• viriato77

          This guy doesn’t even read his own sources

  • RobertWager

    I am a scientist (no financial horse in this race) and these statements cover the real experts opinions:

    “There is no evidence that unique hazards exist either in the use of rDNA techniques or in the movement of genes between unrelated organisms.” US NAS

    A Decade of EU-Funded GMO Research
    2001-2010

    Food Safety:

    “The main conclusion to be
    drawn from the efforts of more than 130 research projects,
    covering a period of more than 25 years of
    research, and involving
    more than 500
    independent research groups,
    is that biotechnology,
    and in particular GMOs, are not per se more risky than
    e.g. conventional plant breeding technologies.”

    “The GM products that are currently on the international market have all passed risk assessments conducted by national authorities. These different assessments in general follow the same basic principles, including an assessment of environmental and human health risk. These assessments are thorough, they have not indicated any risk to human health.”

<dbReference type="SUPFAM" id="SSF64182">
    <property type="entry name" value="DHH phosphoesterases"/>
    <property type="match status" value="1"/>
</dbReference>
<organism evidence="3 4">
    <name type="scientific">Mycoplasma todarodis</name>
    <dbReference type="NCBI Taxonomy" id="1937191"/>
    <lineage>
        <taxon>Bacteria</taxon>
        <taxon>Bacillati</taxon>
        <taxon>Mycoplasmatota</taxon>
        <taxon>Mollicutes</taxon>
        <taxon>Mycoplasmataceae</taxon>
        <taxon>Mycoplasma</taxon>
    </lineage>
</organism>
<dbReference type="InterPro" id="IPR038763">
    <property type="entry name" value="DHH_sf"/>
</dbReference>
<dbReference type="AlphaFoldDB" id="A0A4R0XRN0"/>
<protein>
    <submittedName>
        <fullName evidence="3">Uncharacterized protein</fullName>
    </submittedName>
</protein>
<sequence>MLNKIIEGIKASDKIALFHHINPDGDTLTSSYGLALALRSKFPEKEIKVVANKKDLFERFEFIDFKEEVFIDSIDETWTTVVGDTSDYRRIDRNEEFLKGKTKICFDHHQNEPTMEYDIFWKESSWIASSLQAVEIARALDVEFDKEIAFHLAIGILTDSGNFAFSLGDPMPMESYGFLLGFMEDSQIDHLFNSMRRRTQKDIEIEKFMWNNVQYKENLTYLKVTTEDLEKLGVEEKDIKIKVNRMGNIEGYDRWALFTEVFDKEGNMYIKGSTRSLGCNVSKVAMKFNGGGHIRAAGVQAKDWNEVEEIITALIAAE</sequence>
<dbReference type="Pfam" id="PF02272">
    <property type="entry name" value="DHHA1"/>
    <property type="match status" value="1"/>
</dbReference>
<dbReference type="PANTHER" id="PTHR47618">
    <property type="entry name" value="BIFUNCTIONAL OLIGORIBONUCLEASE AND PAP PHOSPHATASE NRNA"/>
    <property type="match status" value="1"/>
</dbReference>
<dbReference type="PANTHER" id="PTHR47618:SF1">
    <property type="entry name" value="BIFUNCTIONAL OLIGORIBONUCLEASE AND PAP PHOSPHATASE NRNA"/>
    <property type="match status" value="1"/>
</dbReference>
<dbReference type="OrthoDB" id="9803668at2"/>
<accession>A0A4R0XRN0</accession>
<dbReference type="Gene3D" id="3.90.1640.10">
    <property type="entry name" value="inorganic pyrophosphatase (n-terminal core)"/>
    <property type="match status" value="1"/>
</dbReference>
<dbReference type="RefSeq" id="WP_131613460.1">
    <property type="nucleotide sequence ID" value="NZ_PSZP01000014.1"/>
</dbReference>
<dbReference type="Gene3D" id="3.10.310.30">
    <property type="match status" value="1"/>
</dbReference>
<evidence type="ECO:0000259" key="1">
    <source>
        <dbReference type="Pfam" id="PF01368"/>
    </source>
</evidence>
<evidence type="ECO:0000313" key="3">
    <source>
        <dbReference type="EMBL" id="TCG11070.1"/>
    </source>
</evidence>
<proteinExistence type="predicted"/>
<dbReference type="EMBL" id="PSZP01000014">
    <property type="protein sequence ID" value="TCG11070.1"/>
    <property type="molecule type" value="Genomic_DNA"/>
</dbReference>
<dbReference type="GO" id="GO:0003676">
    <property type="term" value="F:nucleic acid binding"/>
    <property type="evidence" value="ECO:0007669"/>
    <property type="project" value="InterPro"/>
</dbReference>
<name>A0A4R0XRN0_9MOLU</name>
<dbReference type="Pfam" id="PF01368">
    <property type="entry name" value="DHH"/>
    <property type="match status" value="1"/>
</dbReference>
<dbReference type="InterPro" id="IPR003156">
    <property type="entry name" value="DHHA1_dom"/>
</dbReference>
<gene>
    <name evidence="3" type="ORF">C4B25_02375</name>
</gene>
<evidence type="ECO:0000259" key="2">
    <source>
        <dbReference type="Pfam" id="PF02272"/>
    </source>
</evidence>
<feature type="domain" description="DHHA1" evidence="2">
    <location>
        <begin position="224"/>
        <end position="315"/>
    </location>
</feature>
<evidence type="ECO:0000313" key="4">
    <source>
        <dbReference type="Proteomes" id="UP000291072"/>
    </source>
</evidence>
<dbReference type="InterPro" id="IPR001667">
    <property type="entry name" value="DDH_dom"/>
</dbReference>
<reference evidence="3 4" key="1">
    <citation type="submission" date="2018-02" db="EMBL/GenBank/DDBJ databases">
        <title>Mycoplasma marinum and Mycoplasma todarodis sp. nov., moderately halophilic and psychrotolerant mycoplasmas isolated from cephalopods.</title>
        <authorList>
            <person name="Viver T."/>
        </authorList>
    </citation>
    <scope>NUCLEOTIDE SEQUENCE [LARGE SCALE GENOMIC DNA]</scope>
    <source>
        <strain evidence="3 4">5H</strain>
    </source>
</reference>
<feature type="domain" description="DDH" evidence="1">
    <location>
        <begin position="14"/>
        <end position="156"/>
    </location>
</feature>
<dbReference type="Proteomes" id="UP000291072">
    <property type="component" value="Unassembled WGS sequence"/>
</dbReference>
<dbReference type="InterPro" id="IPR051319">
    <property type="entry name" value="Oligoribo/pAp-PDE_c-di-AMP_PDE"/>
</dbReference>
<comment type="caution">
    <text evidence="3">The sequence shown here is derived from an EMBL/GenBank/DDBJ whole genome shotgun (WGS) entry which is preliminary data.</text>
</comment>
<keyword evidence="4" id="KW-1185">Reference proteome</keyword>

(WHO 2013)

    “There is no validated evidence that GM crops have greater adverse impact on health and the environment than any other technology used in plant breeding…There is compelling evidence that GM crops can contribute to sustainable development goals with benefits to farmers, consumers, the environment and the economy. ” European National Academies of Science Advisory Council 2013

    “In general, the committee finds that genetic-engineering technology has produced substantial net environmental and economic benefits to U.S. farmers compared with non-GE crops in conventional agriculture.” NAS 2012

    “The World Health Organization, the American Medical Association, the U.S. National
    Academy of Sciences, the British Royal Society, and every other
    respected organization that has examined the evidence has come to the same
    conclusion: consuming foods containing ingredients
    derived from GM crops is no riskier than